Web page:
According to a Dow Jones news report, supporters of the executive compensation initiative at Verizon Communications walked away with 42.7% of the vote – up sharply from the 18.7% of supporting votes they won last year. The BellTel Retirees’ Associates, an activist retiree group, sponsored the proposal
Meanwhile, retirees at the Lexington, Massachusetts-based Raytheon Co. also lost their bid to calculate executive compensation without pension income – in Raytheon’s case, the formula for awarding stock options.
According to the Boston Globe, a few dozen Raytheon retirees demonstrated at the defense contractor’s Wednesday’s annual meeting. The Raytheon retirees haven’t received a pension increase since 1993, the Globe said.
Verizon’s Pension Fund Posted a Gain
Currently, pension fund gains are included in Verizon’s annual income and are among several factors used to determine executive compensation.
Although Verizon’s pension fund actually lost money last year, the fund posted a gain in keeping with the accounting rules that made Verizon profitable for the year, Dow Jones said.
The retirees argued that pension income should be separated from income generated by the company’s operating performance. Once separated, the retirees argued, it should be kept out of financial metrics used to figure out how much top executives get.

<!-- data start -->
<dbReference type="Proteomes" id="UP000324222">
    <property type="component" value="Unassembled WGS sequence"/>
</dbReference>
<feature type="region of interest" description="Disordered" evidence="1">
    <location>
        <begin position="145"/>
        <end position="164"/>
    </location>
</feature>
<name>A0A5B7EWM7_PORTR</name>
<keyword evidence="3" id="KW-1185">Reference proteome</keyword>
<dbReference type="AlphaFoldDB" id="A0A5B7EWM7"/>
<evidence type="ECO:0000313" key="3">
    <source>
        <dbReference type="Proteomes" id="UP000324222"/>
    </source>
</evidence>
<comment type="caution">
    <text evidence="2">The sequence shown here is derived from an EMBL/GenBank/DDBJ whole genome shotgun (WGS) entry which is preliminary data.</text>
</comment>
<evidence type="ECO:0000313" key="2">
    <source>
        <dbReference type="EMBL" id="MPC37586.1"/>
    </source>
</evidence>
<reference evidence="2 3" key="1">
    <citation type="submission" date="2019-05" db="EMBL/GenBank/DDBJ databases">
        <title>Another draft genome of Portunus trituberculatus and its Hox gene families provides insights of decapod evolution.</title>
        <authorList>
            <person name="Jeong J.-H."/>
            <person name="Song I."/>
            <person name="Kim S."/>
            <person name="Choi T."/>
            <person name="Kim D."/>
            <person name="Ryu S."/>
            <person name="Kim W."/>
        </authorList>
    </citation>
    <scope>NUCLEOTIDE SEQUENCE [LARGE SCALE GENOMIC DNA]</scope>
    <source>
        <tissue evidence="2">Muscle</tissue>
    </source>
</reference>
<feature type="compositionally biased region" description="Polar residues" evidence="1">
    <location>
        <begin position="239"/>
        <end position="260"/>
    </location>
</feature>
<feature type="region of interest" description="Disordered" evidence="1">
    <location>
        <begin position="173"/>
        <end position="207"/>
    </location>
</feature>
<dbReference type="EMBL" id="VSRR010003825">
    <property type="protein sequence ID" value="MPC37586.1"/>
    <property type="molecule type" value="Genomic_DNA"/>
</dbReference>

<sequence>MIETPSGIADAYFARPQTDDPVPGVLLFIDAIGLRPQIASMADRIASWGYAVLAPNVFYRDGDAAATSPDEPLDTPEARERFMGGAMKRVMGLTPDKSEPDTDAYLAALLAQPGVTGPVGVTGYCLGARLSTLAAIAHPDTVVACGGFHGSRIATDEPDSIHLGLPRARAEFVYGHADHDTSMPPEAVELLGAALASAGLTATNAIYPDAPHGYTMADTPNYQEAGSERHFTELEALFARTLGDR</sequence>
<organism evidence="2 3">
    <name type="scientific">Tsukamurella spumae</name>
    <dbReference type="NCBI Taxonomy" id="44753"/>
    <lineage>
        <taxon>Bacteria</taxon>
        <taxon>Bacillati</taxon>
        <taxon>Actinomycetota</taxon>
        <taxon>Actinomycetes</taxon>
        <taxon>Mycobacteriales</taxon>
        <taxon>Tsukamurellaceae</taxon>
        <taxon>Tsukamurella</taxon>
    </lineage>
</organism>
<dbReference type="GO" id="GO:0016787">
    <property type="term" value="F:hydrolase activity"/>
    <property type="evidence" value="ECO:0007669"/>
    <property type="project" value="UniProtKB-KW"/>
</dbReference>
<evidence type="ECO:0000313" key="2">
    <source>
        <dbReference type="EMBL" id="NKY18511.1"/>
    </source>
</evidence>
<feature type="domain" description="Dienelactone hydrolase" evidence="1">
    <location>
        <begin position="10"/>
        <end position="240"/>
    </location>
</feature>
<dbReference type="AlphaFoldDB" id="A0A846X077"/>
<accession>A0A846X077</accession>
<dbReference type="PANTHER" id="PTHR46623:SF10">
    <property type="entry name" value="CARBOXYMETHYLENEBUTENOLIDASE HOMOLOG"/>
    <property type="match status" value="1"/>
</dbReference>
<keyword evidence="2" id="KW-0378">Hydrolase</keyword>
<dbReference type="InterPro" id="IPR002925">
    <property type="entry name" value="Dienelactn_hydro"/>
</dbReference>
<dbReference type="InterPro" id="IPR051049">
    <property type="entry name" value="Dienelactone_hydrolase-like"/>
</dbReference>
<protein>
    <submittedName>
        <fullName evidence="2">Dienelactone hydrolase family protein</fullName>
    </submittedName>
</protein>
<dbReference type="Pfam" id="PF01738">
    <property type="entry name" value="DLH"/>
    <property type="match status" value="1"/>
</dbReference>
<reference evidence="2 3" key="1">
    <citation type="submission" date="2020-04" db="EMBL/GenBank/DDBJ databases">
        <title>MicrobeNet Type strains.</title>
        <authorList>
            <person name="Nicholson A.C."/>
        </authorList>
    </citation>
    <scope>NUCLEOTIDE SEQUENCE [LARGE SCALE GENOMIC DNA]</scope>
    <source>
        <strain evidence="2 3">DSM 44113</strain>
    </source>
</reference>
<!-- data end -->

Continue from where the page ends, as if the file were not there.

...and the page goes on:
In its proxy statement, Verizon countered that the proposal would arbitrarily limit the discretion of the board, and the proposal is “contrary to generally established compensation practices.”
That the proposal was defeated this week “shows that most shareholders want to evaluate executive performance using the same measures that Wall Street uses,” Verizon spokesman Peter Thonis told Dow Jones.
However, C. William Jones, president of the retirees’ association, was optimistic that most shareholders will vote with his association next year. “That was a tremendous increase,” he said. “We’re looking forward to winning it next year. I think we’re getting close.”
Raytheon Pension Overfunded
Meanwhile, in the Raytheon controversy, protestors contended that the company had used pension plan gains to fund a new generous executive pension as well as stock option payouts for executives. The Raytheon plan was overfunded for much of the 1990s, according to the Globe.
“We’re all hurting … while they’re taking care of themselves,” retiree Charles Eliot, said at the shareholders meeting, according to the Globe.
Raytheon, which says it has 42,000 retirees, reiterated that the requested retiree pension increases would cost too much, about $50 million a year. Raytheon chief executive Daniel Burnham noted the company had no obligation to increase pension payments and said competitors haven’t done so for their own retirees.
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